Typically, I blog about credit unions and marketing, but I’d like to take a more macro approach here. It has recently dawned on me that there are essentially only two types of opportunities that any of use will ever face:
“There are only two types of opportunities in this world, the ones we make and the ones we take.“
I’m sure someone much smarter than I has said this before, so, I’m not claiming the above as my own, but I think it holds true. I “competed” in athletics growing up and I am still a passionate fan of folkstyle (not Hulk Hogan) wrestling. I’m going to use some wrestling analogies here, but if you’d like, think about your favorite sport and how things might be similar.
There is no professional wrestling league. Typically, the most elite wrestlers start training at a very young age and their parents spend tons of money in the hopes that their son or daughter (yes, there are some really tough female wrestlers) will receive a scholarship for college. To me, most of these young athletes have no choice initially in participating in the sport. Many times, their parents might be pushing them to do something that the child doesn’t really want to do. If you know anything about wrestling, you know that it is a brutal sport. It takes a toll on the athlete mentally and physically. When a competitor steps on the mat to wrestle, it is just him and his opponent. I digress. In every young athlete’s life, they eventually make a decision to buy-in or opt out. This typically happens around junior high. I think this holds true across all sports.
When the athlete buys-in, they start along a path of creating opportunities. They put in the extra time drilling moves (think about long hours at home when you’re working on your business budget.) They run a little bit longer than their teammates (think about that colleague that is always willing to go the extra mile. Maybe that’s you.) In either case, they are making a decision to create future opportunities.
All of us know that to achieve success, we need to have a plan, clearly defined (and measurable) goals and a strategy for how we will go about accomplishing the small goals to reach the larger ones. Without a plan, our efforts can easily become disjointed. Without small goals, we can become disheartened. If you’ve ever watched a soccer match, you know that it takes a whole bunch of running back and forth just to setup a halfway decent chance to get a shot on goal. The same holds true in wrestling. In the NCAA or Olympic ranks, one score most often determines the outcome of the match.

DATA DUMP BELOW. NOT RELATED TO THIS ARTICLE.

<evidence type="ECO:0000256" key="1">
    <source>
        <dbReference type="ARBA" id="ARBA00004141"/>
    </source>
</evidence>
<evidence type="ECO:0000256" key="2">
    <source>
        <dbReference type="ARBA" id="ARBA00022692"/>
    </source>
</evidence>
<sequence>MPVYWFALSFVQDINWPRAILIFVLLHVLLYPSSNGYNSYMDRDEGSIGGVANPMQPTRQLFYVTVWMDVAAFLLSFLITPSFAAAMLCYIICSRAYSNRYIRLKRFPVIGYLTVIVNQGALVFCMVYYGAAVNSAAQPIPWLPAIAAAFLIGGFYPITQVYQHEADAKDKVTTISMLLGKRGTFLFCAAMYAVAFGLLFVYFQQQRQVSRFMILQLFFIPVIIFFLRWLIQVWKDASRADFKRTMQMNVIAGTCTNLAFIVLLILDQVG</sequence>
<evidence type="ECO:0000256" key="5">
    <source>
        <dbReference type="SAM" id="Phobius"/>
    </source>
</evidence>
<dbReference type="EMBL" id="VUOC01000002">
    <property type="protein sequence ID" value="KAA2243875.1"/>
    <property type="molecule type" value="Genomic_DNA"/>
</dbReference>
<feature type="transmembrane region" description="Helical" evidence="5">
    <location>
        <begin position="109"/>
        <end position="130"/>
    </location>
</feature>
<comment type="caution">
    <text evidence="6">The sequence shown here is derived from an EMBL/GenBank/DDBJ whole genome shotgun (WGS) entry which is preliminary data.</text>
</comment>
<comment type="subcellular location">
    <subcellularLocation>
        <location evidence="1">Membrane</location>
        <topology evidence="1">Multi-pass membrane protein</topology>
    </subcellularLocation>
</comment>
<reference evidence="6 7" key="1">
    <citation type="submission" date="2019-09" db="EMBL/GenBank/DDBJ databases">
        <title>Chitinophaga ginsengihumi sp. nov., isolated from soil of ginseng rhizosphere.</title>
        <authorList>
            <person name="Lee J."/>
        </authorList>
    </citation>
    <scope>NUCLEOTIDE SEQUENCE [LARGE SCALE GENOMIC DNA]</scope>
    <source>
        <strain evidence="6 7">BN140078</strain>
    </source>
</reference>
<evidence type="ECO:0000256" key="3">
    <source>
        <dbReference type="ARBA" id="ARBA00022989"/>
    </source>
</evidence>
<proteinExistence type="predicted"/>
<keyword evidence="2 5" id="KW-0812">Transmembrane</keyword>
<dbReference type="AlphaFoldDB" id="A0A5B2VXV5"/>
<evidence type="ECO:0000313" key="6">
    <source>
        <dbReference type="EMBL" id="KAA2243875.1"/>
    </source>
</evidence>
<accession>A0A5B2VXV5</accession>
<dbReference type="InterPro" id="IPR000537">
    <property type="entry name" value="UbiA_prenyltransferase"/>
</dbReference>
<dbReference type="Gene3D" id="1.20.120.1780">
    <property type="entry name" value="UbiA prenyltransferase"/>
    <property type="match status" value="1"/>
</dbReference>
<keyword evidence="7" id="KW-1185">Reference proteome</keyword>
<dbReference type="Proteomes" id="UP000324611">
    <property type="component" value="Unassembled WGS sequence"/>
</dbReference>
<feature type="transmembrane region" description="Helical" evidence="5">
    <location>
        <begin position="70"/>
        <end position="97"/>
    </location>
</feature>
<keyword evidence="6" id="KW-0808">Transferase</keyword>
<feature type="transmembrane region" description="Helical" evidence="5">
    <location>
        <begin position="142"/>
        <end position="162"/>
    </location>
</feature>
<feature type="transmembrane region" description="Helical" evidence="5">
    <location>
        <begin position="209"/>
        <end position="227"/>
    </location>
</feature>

So how does all of this relate to opportunity? (I’m so glad I asked.) I firmly believe that until I realized that if I want something, I am going to have to establish steps to making what I want even remotely possible. The flip-side of that coin is that once I feel that I may have created an opportunity, then I have to be bold enough to sieze it.
We live in a competitive world. People get into arguing matches on Facebook about college football games (guilty). Sometimes I wonder why some of us don’t take that tenacity to succeed with us to the office. I’m talking about the mindset that failure is not an option. Nobody is going to outwork me. I’m going to be the best version of myself today and everyday. There will be a time that I will be a bit uneasy and have to take a risk to seize the opportunity. In the end, if I do a lot of work to create or setup a shot (as we would say in wrestling), if I am not willing to commit 100% to taking the opportunity, all of my past efforts were in vain.
There will always be setbacks along the road and we all have different definitions of success. Setbacks are just different opportunities. How we rebound from a setback or loss will always say more about our internal drive to succeed than an easy life absent of any and all adversity.
This is already way to0 long. Bottom line is this: You are the only one who can create opportunities for yourself. You alone are also the only person that can take advantage of the opportunities that you create. With a margin of error that is so slim, none of us can afford to be paralyzed by fear. Sometimes, a moment of hesitation leads to a lifetime of dissatisfaction.